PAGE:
CBD could reportedly be effective as an adjunctive therapy for the treatment of numerous psychotic disorders, according to the results of a recent pilot study.
An international team of researchers from Canada, Switzerland, and Germany carried out an open-label, randomised, placebo-controlled study to determine the effects of CBD cigarettes in acutely psychotic patients.
Over the years, cannabis use has been widely associated with the development of psychotic symptoms and, in some cases, lasting psychotic disorders. However, these potential risks of cannabis use are largely associated with THC – the main psychoactive compound found in the plant.
In contrast, a growing body of evidence is pointing to the potential antipsychotic properties of CBD. A number of studies have demonstrated the favourable impact of CBD in patients with schizophrenia, psychotic symptoms, or people who are at high risk of psychosis. The results of this study support these findings.
Psychotic disorders refer to mental conditions in which a person’s personality is severely confused or in which the affected person loses touch with reality. Some examples include schizophrenia, schizoaffective disorder, schizophreniform disorder, and brief psychotic disorder.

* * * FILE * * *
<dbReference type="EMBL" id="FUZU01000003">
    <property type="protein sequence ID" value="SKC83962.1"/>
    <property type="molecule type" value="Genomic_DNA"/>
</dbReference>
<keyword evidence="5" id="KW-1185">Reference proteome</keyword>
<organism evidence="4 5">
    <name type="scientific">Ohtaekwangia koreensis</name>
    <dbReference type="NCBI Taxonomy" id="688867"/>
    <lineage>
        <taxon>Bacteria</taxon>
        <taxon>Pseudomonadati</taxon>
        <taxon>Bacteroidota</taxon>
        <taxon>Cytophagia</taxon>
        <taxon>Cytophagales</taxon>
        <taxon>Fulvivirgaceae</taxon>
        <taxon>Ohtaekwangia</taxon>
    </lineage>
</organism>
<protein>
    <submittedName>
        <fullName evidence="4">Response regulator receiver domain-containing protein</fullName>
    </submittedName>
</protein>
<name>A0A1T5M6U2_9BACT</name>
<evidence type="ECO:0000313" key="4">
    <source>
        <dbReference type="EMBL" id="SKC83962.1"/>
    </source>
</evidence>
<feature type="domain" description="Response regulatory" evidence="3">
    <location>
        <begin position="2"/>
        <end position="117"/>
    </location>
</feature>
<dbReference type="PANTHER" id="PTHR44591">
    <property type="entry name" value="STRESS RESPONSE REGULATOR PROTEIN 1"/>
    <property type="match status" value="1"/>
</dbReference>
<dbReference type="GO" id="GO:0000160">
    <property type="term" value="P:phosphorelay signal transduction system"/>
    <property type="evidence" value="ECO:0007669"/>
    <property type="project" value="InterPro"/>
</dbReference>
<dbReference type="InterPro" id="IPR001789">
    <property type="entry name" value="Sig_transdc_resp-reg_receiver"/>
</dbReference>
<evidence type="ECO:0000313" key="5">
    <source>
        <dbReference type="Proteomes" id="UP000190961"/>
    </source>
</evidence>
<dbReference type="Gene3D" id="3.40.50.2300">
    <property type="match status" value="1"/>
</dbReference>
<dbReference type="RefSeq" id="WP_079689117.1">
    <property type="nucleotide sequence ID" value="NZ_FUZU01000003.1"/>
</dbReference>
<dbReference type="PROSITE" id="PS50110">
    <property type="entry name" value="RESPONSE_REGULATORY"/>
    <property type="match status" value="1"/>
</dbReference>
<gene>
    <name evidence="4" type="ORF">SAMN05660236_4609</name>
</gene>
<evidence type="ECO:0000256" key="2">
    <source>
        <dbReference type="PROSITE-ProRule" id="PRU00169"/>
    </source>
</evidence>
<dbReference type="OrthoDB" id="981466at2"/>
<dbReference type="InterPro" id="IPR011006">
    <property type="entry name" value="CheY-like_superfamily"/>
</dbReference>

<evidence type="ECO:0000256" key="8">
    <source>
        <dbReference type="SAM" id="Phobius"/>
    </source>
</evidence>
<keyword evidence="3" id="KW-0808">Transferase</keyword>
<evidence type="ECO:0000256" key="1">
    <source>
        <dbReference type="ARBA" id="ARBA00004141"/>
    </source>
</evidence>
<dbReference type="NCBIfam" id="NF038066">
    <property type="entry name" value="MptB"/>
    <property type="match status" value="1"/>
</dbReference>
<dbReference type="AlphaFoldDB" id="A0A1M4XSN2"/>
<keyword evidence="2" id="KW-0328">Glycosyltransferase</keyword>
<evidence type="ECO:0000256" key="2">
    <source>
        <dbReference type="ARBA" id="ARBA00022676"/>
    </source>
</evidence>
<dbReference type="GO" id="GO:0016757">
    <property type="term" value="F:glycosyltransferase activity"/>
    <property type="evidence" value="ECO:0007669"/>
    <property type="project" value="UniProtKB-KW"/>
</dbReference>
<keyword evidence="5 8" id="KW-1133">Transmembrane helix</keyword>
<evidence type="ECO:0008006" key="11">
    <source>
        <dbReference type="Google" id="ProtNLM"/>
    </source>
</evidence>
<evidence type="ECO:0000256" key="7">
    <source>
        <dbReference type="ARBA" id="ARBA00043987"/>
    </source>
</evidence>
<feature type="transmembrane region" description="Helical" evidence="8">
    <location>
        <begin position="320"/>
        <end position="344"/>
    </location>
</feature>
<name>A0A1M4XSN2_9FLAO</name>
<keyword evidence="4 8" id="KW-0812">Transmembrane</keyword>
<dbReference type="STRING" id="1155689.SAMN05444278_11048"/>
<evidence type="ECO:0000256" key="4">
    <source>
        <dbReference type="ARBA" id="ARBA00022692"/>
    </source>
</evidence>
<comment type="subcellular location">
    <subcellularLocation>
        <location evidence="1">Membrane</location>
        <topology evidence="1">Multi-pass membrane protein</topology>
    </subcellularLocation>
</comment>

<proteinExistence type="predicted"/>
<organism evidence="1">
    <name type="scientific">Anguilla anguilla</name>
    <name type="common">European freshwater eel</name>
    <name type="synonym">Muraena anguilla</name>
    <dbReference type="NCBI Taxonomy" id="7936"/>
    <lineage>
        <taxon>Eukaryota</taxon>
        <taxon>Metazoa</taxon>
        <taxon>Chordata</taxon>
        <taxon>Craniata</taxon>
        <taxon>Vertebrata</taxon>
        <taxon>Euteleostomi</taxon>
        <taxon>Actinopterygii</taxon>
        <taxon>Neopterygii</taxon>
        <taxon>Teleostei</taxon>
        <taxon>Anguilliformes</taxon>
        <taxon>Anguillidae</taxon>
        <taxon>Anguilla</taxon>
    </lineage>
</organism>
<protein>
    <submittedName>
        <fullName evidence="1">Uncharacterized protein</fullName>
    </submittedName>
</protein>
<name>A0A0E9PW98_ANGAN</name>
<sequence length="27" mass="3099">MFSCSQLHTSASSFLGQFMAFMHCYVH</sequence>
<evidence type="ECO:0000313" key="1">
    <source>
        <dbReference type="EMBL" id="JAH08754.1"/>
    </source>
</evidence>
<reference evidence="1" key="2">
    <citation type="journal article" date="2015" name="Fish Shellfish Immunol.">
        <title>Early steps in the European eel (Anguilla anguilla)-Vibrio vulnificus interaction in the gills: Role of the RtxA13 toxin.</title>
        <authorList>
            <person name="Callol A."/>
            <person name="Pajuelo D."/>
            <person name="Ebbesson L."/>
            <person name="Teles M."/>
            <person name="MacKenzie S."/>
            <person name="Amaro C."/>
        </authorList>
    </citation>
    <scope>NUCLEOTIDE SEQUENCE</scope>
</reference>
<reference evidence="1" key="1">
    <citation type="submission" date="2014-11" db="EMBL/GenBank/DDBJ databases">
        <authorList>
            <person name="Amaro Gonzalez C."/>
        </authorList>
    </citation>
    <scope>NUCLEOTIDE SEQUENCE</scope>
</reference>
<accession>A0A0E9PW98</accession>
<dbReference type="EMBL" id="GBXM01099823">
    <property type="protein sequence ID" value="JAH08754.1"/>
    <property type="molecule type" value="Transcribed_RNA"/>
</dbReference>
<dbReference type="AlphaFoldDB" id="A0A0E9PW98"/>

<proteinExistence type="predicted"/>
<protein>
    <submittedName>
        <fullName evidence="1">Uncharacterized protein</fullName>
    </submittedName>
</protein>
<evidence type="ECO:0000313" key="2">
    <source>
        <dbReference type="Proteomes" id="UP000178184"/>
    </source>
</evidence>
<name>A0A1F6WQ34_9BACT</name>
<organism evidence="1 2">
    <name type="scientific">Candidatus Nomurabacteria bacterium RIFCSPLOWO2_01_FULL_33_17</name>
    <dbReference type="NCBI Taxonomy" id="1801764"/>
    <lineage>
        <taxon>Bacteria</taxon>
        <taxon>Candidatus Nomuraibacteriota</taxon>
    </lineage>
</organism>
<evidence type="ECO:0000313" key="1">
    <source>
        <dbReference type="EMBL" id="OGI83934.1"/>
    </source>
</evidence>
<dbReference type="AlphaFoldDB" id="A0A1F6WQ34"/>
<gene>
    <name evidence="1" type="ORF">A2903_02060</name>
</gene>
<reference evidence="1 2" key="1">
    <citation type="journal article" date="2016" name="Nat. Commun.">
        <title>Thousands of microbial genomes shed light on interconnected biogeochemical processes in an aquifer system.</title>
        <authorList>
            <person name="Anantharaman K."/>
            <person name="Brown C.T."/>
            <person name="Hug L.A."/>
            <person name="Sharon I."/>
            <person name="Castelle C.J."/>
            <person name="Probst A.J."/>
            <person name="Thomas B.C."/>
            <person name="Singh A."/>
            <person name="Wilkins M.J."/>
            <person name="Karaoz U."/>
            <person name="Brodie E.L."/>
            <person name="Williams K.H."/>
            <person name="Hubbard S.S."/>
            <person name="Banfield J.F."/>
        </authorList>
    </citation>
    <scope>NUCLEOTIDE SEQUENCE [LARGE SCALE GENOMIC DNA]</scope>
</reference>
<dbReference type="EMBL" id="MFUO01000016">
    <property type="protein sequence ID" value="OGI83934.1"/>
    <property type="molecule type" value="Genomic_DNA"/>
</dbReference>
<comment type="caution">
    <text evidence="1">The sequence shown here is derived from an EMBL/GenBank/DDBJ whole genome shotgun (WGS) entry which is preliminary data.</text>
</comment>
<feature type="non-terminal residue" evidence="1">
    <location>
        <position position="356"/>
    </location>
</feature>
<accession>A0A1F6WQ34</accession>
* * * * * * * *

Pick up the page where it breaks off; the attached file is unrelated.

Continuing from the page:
For this study, researchers assessed the effects of CBD cigarettes in patients with schizophrenia or psychotic disorders and comorbid tobacco use disorder. The design of the study involved offering CBD cigarettes to half of the patients (active group) and standard tobacco cigarettes to the other half (control group), in addition to their routine psychiatric treatment.
In the study sample, 23 had schizophrenia, four were diagnosed with schizoaffective disorder, one individual had an acute polymorphic psychotic disorder with symptoms of schizophrenia, two had a bipolar disorder with psychotic symptoms, and one was diagnosed with a psychotic disorder due to cannabis use.
Both CBD and tobacco cigarettes were given on an on-demand basis during the acute therapy phase (days 0-28). CBD cigarettes consisted of 20% hemp and 80% tobacco – a single cigarette contained 20mg of CBD.
The researchers discovered that while psychotic symptoms and depression were seen to reduce at similar levels in both CBD and tobacco groups, CBD use was associated with the use of fewer antipsychotic medications. Furthermore, participants in the control (tobacco) group increased their use of prescription medications.
The researchers concluded: “These results may suggest an antipsychotic medication sparing effect of CBD-cigarettes as adjunctive therapy in acutely psychotic patients. … However, future studies with more rigorous study designs and larger samples are needed.”